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Career Opportunities in the FAA

The stress is big time. For the past few months, you have been cramming your head with Fundamentals of Instruction, the federal aviation regulations, the Aeronautical Information Manual, and the minutia of every private and commercial maneuver in the practical test standards. Your brain is about ready to explode. You are on your way to becoming a certificated flight instructor.

But wait! Hold on! What’s the deal about the CFI practical test? You thought that your local designated pilot examiner—that friendly, fatherly type who issued your private, commercial, and instrument temporary airman certificates—was going to ride with you. You discover that you will have to present yourself to the local Flight Standards District Office (FSDO), and fly with an FAA inspector.

You’ve heard the tales. These FAA guys lurk in the shadows ready to spring a ramp check on some unsuspecting bloke in the hopes of finding something that will ground that airman for life. Or, during the CFI oral, they lock you up in a windowless room with a single light bulb swinging from the ceiling, seat you on a steel chair at a card table featuring a single burning cigarette in an ashtray, and grill you for nine hours. Time in a Turkish prison would seem a better fate.

Not true! Oh, sure. There are a few oddballs who go over the top and develop a bad reputation for the agency but, for the most part, such stories make for no more than hangar chatter. In reality, an aviation safety inspector is a dedicated, customer-focused member of the 44,000-strong FAA workforce whose primary mission is simple: aviation safety.

Relatively few folks give a second thought to government service as a career path, especially in the FAA. The average person wants to fly for a living. However, for those who have aviation flowing through their bloodstream, a career with the FAA is, to many in the agency, the best job in the industry. The cause is noble. The benefits are outstanding. A flexible work week is 40 hours: no more, no less. There are no 16-hour duty days and zero back-of-the-clock pages from the boss who wants to fly to Las Vegas in his Learjet at 0400.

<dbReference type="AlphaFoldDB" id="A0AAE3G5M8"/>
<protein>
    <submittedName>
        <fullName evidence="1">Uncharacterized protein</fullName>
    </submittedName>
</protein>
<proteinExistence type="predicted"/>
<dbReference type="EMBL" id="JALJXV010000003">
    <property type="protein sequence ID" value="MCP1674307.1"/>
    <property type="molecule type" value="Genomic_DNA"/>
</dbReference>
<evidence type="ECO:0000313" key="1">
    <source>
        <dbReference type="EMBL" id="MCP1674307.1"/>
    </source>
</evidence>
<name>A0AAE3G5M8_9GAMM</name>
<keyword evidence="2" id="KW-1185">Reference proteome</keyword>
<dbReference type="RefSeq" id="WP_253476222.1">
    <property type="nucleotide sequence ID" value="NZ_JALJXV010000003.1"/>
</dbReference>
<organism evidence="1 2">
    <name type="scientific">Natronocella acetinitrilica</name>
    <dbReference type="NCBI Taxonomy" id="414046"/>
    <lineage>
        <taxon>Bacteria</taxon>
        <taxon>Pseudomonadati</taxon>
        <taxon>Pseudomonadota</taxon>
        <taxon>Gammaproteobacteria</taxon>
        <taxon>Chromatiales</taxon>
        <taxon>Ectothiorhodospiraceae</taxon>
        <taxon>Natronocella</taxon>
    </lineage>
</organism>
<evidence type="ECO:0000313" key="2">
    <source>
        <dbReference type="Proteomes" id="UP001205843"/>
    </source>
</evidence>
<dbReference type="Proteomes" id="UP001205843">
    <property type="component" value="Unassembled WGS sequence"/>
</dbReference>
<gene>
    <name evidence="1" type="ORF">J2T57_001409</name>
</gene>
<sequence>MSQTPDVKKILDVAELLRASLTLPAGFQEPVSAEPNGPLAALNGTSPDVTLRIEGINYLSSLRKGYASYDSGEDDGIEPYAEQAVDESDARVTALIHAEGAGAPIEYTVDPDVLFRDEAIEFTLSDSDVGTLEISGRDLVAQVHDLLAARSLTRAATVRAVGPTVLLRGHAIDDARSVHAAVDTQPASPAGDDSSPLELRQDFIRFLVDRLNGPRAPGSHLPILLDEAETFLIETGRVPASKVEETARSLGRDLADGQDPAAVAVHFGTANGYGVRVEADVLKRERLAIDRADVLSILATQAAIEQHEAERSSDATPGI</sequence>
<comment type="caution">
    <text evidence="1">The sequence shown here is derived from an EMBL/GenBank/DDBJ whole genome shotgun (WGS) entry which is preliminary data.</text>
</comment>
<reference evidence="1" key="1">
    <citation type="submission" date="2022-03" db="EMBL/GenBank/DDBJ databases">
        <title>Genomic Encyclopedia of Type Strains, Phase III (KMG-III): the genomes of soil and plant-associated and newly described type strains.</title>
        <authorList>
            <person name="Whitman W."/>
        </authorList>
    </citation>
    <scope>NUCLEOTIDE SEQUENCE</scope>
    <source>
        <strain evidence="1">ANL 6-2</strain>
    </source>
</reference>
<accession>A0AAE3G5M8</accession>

With very few exceptions, the ASI is at home with the family nights and weekends. The pay can range anywhere from about $38,000 to $100,000-plus depending on pay grade and seniority. The work is diverse and, invariably, the ASI is out of the office in the field working with airmen, flight schools, and air carriers. On Monday, the inspector might conduct a checkride in a Piper Seminole and on Tuesday observe a check airman performing his duties in a Gulfstream V.

Although ASIs necessarily report to management, there is a certain amount of autonomy. Each inspector has a work program that must be completed by the end of the current fiscal year consisting of dozens of required tasks. These can range from evaluating check airmen and examiners to cockpit en route inspections to reviewing air carrier record-keeping to observing airman training. The message from the hierarchy generally is, “Get it done by September 30. You’re on your own!” (The FAA’s fiscal year runs from October 1 through September 30.)

For general aviation types, there are three tracks.

General aviation avionics inspectors are responsible for administering and enforcing safety regulations and standards for the maintenance of aircraft electronics systems.

General aviation maintenance inspectors are responsible for administering and enforcing safety regulations and standards for the maintenance of single- and multiengine aircraft used for pleasure, air taxi service, industry, and agriculture.